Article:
Child Welfare Ideas from the Experts #5: Helping Kids by Helping Caseworkers

Anthony Abshire, 29, a U.S. Army veteran and graduate social work student at the University of Michigan. Photo by Congressional Coalition on Adoption Institute

The Imprint is highlighting each of the policy recommendations made this summer by the participants of the Foster Youth Internship Program (FYI), a group of 12 former foster youths who have completed congressional internships.

The program is overseen each summer by the Congressional Coalition on Adoption Institute. Each of the FYI participants crafted a policy recommendation during their time in Washington, D.C.

Today we highlight the recommendation of Anthony Abshire, 29, a U.S. Army veteran and graduate social work student at the University of Michigan.

The Proposal

Abshire proposes three moves to improve the quality and stability of the child welfare workforce. He would have Congress contribute to scaling up evidence-based models of caseworker support, and commission a national report on the child welfare workforce in the hopes of identifying some best practices.

Abshire would also amend the rules of Title IV-E, the entitlement program that provides most federal child welfare funding, to permit spending on therapy for caseworkers and other resources to assist with secondary trauma.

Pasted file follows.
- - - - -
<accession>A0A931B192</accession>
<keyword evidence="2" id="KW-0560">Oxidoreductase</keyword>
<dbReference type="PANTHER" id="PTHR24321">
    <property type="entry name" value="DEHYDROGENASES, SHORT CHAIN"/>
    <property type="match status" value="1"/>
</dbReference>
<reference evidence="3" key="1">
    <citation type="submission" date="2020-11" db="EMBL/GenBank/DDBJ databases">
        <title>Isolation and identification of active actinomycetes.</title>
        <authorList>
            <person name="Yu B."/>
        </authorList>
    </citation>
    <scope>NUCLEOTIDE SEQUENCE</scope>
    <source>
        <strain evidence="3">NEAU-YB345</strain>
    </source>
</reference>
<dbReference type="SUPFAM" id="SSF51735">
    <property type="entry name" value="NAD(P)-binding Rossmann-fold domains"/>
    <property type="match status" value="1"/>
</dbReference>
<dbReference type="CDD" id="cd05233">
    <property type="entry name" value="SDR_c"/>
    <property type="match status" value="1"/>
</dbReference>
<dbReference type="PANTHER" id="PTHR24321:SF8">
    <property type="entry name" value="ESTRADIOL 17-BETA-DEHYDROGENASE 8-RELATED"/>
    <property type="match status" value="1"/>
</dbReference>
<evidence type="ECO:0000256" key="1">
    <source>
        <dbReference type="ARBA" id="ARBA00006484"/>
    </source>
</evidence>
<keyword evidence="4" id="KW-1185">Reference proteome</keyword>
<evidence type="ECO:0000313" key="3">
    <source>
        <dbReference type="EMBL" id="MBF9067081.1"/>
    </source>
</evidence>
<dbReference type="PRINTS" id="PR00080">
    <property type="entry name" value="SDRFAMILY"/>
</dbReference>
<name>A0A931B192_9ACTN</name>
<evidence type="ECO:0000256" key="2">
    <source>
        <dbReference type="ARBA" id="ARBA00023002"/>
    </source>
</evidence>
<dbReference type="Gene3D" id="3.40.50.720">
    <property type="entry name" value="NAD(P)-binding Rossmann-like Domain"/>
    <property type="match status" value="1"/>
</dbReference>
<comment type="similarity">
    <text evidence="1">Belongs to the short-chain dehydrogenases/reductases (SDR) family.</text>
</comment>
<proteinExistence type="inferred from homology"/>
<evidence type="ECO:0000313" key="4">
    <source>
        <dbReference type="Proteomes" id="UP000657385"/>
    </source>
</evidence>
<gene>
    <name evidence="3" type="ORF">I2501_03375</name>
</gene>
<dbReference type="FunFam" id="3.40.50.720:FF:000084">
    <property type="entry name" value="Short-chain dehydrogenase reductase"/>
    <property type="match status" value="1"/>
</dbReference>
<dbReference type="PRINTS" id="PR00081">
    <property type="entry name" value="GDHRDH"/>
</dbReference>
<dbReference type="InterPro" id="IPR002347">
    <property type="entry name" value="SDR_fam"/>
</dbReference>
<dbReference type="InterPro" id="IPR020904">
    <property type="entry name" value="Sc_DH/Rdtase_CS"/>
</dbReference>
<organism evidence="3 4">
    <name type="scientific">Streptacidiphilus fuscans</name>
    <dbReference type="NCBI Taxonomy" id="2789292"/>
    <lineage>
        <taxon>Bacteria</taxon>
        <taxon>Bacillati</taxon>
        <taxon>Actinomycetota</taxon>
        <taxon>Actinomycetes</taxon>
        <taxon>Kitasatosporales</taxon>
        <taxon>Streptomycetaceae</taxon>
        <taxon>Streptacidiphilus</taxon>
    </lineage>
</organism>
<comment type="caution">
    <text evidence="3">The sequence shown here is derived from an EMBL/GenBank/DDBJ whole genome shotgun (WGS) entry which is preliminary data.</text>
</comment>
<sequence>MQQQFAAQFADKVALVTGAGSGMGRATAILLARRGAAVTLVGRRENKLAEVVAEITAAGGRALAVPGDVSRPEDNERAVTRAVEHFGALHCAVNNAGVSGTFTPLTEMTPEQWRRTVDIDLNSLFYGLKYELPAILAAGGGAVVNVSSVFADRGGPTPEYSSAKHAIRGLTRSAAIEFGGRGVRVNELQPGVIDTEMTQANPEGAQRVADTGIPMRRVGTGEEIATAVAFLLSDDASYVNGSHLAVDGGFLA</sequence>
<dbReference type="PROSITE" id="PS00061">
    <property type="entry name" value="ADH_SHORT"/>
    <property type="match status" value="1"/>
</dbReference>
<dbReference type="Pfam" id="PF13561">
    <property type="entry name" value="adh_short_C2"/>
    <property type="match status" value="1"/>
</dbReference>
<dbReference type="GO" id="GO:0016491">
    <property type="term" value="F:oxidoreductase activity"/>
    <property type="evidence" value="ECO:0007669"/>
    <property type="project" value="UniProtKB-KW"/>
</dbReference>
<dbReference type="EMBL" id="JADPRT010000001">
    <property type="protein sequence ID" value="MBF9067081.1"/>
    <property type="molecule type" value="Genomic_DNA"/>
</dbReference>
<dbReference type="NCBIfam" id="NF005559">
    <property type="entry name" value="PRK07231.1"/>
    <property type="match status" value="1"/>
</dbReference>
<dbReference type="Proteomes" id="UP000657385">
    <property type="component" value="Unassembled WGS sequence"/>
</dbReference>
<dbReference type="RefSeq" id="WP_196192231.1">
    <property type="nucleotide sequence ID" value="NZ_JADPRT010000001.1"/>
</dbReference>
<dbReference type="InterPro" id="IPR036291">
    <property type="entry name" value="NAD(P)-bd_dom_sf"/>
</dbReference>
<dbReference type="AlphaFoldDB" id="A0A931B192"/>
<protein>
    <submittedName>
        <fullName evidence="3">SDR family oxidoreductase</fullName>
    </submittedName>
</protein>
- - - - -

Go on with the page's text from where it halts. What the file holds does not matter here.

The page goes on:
The Argument

Forty-four percent of caseworker turnover is experienced in the first year of employment, Abshire said. “Like the young people they serve, caseworkers experience trauma just by being on the job.”

He notes the success of Zero to Three’s Safe Babies Court Teams and other strategies for improving caseworker management, there is room for Congress and the executive branch to expand promising practices.

Boundless Futures, the most recent set of policy proposals from the Foster Youth Internship Program

In Their Own Words

“During my time in foster care, I lived in three states and 45 foster homes, one group home, and a psychiatric institute. I had roughly 30 caseworkers between all those placements, but I only met about 10 of them. The rest of the caseworkers I had were just names on paper. It was clear to me that even the ones I did meet never read my file, and they were often dismissed within a month or two after receiving it.”

The Imprint’s Take

We’ve been reading the FYI proposals for years now, and this might be the first proposal we have seen that is aimed at improving services to the caseworkers and other frontline professionals in child welfare. Which of course is indirectly an improvement for youths – better, happier workforce, greater likelihood of quality support for youth and families.

His ideas for federal involvement in this area are sound. There is a Quality Improvement Center funded by the Administration for Children and Families (ACF) to focus on workforce development issues, and who better to head up development of a national look at the needs and best practices. You would probably not need legislation to expand the use of Title IV-E for more caseworker supports; the executive branch might be able to take that on itself, as it did recently in expanding IV-E to support legal fees for kids and parents.

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